Michael R. Gordon has given us a long account of the decision to disband the Iraqi military, taken by Paul Bremer on May 23, 2003. Maddeningly, the article does not actually tell us how the decision was made or why.
We get lots of denials. Bush denies being the one who made the decision. Condi Rice says it was not discussed in the National Security Council. The Joint Chiefs of Staff and other officers, including John Abizaid, were against this step. Jay Garner and Col. Paul Hughes of the Office of Reconstruction and Humanitarian Assistance, the first American civil administration of Iraq, were against it.
It is even revealed that Douglas Feith, the number three man in the Defense Department, assumed as late as March, 2003, that the Iraqi army would be maintained but that the high officers would be retired or vetted.
So, over the next two months, thinking on this matter changed radically. Feith appears to say that by May, 2003, he was also in favor of dissolving the Iraqi army.
A decision like this should have been made by President Bush. That he and Condi farmed these things out to the Department of Defense is shameful. What way is that to run a country? Or two countries, for that matter? Do we really want this Absent President fumbling through world politics for another four years?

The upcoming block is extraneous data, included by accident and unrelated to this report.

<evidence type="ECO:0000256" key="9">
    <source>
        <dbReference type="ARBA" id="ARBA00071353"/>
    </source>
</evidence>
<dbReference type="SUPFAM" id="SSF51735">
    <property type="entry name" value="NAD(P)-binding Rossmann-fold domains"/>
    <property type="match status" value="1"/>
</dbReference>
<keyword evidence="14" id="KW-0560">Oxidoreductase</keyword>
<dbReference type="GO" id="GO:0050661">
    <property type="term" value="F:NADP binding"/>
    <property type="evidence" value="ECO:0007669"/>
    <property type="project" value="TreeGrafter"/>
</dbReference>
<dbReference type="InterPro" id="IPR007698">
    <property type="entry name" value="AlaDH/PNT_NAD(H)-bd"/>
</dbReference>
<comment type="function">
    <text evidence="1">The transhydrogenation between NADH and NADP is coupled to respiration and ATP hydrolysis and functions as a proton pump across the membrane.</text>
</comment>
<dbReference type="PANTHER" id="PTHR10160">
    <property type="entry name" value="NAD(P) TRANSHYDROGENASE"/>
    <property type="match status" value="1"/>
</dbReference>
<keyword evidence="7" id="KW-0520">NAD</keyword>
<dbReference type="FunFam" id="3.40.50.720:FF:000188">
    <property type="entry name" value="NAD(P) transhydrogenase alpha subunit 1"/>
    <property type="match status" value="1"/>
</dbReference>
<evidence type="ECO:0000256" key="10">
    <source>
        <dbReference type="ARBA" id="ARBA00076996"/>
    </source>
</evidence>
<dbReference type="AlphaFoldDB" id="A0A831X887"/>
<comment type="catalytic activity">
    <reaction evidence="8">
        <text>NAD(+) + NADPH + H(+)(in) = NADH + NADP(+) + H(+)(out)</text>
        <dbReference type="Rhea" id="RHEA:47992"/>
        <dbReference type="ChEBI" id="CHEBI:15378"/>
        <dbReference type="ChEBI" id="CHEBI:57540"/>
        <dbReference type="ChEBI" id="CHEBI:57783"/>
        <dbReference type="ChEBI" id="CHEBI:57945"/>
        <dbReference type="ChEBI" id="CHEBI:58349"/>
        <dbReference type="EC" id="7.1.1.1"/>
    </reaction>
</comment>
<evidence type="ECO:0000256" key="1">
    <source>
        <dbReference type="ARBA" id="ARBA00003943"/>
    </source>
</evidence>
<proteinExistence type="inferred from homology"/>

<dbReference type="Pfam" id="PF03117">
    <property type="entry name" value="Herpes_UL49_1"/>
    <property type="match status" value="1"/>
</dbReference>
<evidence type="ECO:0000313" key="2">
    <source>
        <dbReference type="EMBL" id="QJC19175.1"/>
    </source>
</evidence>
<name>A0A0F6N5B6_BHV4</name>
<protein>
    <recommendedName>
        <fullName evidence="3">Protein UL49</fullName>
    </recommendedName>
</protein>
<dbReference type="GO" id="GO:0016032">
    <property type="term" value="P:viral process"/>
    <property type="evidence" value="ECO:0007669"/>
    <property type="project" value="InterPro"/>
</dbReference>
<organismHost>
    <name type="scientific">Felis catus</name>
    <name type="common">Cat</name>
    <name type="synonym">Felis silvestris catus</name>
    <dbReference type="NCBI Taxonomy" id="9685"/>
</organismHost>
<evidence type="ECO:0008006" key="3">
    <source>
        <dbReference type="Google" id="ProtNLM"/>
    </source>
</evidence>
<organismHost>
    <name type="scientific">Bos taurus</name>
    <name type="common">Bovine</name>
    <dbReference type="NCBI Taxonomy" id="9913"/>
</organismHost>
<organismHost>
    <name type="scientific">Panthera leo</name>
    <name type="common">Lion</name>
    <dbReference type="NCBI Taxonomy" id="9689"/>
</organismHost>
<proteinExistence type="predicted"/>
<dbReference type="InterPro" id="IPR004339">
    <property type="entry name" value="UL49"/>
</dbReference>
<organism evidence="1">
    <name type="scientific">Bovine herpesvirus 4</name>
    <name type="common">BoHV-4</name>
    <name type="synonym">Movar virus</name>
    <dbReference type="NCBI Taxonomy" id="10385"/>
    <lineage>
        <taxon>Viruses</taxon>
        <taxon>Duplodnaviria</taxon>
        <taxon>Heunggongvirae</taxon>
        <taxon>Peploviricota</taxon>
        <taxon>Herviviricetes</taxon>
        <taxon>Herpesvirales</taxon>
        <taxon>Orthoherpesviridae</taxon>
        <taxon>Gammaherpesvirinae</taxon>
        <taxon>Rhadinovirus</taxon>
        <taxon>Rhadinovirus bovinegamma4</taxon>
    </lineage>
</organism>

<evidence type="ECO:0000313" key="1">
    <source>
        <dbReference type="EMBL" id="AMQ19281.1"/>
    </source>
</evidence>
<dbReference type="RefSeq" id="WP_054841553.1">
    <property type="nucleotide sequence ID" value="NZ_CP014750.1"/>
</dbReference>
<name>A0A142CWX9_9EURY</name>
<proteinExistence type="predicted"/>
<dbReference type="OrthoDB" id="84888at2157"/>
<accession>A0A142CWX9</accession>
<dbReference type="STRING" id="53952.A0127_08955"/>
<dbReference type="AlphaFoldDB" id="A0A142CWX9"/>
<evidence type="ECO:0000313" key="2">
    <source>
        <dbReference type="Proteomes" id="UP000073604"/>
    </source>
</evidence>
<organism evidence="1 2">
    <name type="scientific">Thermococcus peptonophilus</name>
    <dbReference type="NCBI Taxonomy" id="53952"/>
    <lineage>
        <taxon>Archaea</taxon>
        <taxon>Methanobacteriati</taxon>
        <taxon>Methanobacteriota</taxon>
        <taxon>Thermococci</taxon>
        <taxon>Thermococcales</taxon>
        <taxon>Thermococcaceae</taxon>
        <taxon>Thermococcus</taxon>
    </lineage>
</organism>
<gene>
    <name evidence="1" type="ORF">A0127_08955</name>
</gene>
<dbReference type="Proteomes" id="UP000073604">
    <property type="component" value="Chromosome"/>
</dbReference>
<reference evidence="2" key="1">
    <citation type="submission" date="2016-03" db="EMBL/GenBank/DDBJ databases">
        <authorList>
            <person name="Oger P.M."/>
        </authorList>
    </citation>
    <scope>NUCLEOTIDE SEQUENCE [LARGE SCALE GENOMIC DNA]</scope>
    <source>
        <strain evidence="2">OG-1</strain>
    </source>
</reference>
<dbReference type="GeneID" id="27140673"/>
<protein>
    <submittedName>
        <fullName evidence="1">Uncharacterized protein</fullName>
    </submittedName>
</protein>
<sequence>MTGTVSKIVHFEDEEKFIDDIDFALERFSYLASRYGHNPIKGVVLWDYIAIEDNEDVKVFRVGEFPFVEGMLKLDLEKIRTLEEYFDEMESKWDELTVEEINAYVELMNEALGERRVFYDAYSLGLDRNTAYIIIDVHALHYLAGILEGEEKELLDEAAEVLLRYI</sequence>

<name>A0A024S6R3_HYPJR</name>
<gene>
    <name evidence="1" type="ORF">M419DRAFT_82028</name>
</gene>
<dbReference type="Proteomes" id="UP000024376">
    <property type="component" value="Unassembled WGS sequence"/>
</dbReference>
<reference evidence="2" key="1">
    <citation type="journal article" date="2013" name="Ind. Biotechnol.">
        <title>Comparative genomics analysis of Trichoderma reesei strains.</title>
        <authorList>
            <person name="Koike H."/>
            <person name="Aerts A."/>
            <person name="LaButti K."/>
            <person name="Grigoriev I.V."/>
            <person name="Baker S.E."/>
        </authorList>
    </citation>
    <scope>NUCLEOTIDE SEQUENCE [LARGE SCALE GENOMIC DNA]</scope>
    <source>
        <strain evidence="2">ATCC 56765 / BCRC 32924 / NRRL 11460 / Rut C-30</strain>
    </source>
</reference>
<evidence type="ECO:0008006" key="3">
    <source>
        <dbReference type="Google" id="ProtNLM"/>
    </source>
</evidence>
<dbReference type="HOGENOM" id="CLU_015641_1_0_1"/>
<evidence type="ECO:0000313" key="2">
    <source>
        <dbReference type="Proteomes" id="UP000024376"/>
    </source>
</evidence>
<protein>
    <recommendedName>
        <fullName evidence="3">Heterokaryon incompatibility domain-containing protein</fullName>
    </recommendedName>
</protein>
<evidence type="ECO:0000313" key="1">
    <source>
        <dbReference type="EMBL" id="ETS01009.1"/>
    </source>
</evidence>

Garner said on the BBC last spring that Bremer made this decision because he was afraid that the Iraqi military, as a Baathist institution, might remain powerful enough to block his project of economic liberalization for Iraq.
That is, Bremer wanted to do economic shock therapy, on the model of Poland, suddenly transforming Iraq’s Arab Socialist command economy into a free market.
But the question remains of who told Bremer to take this step, or who authorized it. It seems to me that it has to come at least from Donald Rumsfeld, Paul Wolfowitz and Douglas Feith. Very possibly it was coming from Dick Cheney.
Like many bad decisions in Iraq, including the idea to wage unilateral war, this decision to get rid of the Baath army was probably over-determined. That is, it probably had many causes.
Economic shock therapy was probably part of the reason for it, but is unlikely to be the whole story.